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Samuel Pepys’ Christmas Days

Image © Glyn Thomas via Flickr

Nine Christmas Days are recorded by famous Londoner Samuel Pepys in his famous diary. How did he spend them?

Merry Christmas, London! One of London’s first significant Christmas Days came in 1066 with the coronation of William the Conqueror at Westminster Abbey. 600 years later, as the city was attacked by fire and plague, one of the most famous Londoners of all time was writing his decade long diary, for which he recorded nine of his Christmas days...

The first Christmas Day recorded in the diary of Samuel Pepys was also the first legal Christmas in England in 14 years. The celebration of Christmas had been banned by the Puritan government in 1647, and the ban lasted until the swinging 1660s, when Charles II was restored to the throne. Pepys’ nine recorded Christmas Days give a fairly good sense of the man (between the ages of 27 and 35), for better and worse.

Christmas Day, 1660

The first of Pepys’ recorded Christmas Days begins ‘In the morning very much pleased to see my house once more clear of workmen and to be clean’ and continues with no explicit references to the season - although we may assume ‘my wife’s new mantle’ is a Christmas present from her husband, and ‘a good shoulder of a mutton and a chicken’ sounds like a decent enough Christmas dinner. After a dull sermon in church (he attended Saint Olave Hart Street, which still stands) Pepys entertains himself with his lute and a book (‘Fuller’s History’) and gets to bed at midnight.

Christmas Day, 1661

The Pepyses lived in the Navy Office buildings on Seething Lane. After a festive argument is resolved, they take a walk on the roof, where Admiral Sir William Penn calls out to the couple to invite them to supper at his house. In a scene that sounds like something out of Blackadder, a ‘Captain Cock’ invites himself round half-drunk and the Admiral leads him three times in a toast to the King to make him drunk so that he will leave.

Christmas Day, 1662

Pepys’ 22-year-old wife Elizabeth is unwell this morning. After a trip to Whitehall Palace to look at paintings and hear a moralizing sermon, her husband returns to sit with her, before paying a visit to Admiral Sir Penn, getting down to a bit of maths and finishing a book about business. The household is well stocked for food, ‘three dozen tongues’ having arrived the day before.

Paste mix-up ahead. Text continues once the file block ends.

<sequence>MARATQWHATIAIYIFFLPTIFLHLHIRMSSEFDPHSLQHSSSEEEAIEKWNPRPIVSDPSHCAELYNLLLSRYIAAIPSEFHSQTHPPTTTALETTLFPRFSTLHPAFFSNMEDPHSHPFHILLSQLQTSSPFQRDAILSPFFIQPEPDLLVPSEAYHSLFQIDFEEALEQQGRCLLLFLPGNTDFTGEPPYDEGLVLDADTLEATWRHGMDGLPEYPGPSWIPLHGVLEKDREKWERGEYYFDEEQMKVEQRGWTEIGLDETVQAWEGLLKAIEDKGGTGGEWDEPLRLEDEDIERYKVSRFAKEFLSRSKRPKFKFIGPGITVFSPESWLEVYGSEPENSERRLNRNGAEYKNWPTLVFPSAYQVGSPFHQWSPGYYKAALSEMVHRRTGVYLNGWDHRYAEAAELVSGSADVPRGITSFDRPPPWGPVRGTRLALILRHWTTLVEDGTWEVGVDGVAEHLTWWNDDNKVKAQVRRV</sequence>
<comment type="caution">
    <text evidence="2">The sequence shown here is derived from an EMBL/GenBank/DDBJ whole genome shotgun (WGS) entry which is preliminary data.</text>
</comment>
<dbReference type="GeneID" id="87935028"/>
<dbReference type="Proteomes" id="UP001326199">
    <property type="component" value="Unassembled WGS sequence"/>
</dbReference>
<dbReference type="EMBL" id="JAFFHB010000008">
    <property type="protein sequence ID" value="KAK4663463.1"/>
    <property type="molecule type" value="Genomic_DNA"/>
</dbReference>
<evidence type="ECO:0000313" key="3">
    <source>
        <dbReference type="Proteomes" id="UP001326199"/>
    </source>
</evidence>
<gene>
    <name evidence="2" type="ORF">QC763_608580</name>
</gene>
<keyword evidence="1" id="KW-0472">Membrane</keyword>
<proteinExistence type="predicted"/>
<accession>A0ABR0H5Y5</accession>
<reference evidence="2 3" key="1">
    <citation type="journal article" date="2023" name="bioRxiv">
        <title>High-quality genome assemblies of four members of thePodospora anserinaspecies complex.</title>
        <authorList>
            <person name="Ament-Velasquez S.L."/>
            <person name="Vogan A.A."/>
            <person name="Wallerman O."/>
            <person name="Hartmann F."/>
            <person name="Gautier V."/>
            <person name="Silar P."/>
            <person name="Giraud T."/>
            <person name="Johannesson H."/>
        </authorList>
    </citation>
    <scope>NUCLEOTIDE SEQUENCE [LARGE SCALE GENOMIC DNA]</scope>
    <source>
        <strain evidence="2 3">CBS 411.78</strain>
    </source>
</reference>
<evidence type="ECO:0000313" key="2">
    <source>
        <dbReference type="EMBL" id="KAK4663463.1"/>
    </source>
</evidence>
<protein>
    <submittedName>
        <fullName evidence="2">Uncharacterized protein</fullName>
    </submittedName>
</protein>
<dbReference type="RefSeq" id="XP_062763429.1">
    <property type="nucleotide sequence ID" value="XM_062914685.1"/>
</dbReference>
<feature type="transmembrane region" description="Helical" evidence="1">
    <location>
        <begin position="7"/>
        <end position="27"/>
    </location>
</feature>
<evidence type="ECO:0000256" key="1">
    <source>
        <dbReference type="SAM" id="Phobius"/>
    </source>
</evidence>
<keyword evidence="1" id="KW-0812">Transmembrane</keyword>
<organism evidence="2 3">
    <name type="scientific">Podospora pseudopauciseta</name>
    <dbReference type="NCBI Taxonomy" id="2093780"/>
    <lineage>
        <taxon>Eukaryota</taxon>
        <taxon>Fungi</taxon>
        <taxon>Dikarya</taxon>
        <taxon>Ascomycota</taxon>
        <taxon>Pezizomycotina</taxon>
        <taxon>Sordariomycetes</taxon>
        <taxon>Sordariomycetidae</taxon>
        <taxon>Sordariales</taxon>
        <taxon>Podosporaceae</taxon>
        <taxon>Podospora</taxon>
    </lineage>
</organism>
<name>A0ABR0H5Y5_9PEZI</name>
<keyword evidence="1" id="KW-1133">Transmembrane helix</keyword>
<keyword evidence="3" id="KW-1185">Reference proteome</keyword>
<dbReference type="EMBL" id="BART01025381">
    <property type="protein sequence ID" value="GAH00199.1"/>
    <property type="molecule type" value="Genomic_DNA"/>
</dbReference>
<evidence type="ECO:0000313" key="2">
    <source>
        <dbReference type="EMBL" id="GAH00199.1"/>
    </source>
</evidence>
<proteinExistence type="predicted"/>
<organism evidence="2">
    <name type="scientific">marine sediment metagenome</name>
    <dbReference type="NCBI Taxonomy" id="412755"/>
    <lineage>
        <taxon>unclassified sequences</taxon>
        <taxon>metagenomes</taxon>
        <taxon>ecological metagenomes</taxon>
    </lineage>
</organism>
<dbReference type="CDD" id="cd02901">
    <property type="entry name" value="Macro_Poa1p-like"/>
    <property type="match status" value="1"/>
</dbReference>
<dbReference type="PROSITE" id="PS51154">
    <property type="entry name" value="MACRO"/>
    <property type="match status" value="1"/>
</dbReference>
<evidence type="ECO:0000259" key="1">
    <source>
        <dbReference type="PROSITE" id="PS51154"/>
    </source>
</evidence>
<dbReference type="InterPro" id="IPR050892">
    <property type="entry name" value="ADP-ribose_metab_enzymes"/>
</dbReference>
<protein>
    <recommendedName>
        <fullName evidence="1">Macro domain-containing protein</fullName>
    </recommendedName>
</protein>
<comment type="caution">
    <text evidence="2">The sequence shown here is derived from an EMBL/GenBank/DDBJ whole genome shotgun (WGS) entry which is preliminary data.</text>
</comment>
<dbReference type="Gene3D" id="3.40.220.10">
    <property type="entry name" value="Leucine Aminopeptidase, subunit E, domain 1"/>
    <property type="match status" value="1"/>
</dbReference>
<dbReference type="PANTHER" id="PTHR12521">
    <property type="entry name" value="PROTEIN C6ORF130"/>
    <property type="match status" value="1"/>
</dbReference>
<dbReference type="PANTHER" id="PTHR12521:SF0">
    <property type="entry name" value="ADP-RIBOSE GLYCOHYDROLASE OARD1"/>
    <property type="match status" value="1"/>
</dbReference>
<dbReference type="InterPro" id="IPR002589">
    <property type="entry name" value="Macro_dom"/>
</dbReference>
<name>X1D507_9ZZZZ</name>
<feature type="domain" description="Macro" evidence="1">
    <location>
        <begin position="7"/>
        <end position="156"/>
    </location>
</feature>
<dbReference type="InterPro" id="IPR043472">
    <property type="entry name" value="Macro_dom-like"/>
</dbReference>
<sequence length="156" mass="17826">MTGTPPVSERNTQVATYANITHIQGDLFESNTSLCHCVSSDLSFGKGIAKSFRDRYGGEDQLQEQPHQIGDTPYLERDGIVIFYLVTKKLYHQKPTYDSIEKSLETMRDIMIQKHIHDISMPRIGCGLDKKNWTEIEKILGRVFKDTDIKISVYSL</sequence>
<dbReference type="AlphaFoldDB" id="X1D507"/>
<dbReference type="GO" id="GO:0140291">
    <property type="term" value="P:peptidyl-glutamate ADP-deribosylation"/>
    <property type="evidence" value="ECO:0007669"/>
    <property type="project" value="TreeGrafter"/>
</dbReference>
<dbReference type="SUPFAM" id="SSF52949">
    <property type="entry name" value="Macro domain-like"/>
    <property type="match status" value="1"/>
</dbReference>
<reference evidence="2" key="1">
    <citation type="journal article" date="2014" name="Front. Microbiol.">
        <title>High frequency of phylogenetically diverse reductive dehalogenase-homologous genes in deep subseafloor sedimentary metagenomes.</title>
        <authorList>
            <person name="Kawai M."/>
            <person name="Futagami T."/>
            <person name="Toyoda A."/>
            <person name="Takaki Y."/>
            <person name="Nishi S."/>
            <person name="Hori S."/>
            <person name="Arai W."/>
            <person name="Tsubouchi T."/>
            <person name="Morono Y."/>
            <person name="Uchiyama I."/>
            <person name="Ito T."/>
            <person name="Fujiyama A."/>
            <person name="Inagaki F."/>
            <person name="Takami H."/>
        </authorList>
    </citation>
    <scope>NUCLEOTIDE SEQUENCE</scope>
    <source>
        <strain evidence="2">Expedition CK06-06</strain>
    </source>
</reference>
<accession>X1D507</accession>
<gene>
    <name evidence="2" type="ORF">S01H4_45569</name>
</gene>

Christmas Day, 1663

Pepys reports ‘great pleasure’ in dining with Elizabeth, who earlier has asked him ‘what she should do if I should by any accident die’. Watching boys play games in the yard makes him think of his youth. He teaches his wife a bit of geography (‘upon the globes’) and reads to himself a bit of history (Rushworth’s Historical Collections).

Christmas Day, 1664

Elizabeth still has the black eye that her husband gave her less than a week ago during an argument and Pepys worries what the neighbours may say. Attending a church other than his usual, he reports ‘a very great store of fine women there is in this church, more than I know anywhere else about us.’

Christmas Day, 1665

When Pepys arrives at church in the morning, there is a wedding. He writes: ‘strange to see what delight we married people have to see these poor fools decoyed into our condition, every man and woman gazing and smiling at them.’ After paying a visit to Lord Brouncker, the President of the Royal Society he returns to some very messy admin: ’I hope God will never suffer me to come to that disorder again.’

Christmas Day, 1666

Elizabeth has a lie-in, ‘having sat up till four this morning seeing her mayds make mince-pies’. Later, Pepys teaches her and a servant a song he has written entitled ‘It is decreed’. He then heads off alone to Temple in the hope of seeing a play, although disappointment awaits: ‘there, missing of any bills, concluded there was none, and so back home.’ Still, there is fun to be had with his brother Tom: the two men spend several hours alphabetizing Samuel’s library.

Christmas Day, 1667

Wondering what to spend that book token on? Pepys has a helpful recommendation: ‘“The History of the Drummer of Mr. Mompesson,” which is a strange story of spies, and worth reading indeed.’ It is perhaps more suitable for Halloween, however: the full title of Joseph Glanvill’s book is Palpable evidence of spirits and witchcraft: in an account of the fam’d disturbance by the drummer, in the house of M. Mompesson.

Christmas Day, 1668

Elizabeth is up ‘till ten at night, altering and lacing of a noble petticoat’. Pepys sits with her after dinner, his servant boy Tom Edwards providing the entertainment, first by reading ‘the Life of Julius Caesar’ and Descartes’ Musicae Compendium - ‘the latter of which I understand not, nor think he did well that writ it’ - and after supper by playing his lute. The entry concludes with the words, ‘and so, my mind in mighty content, we to bed.’

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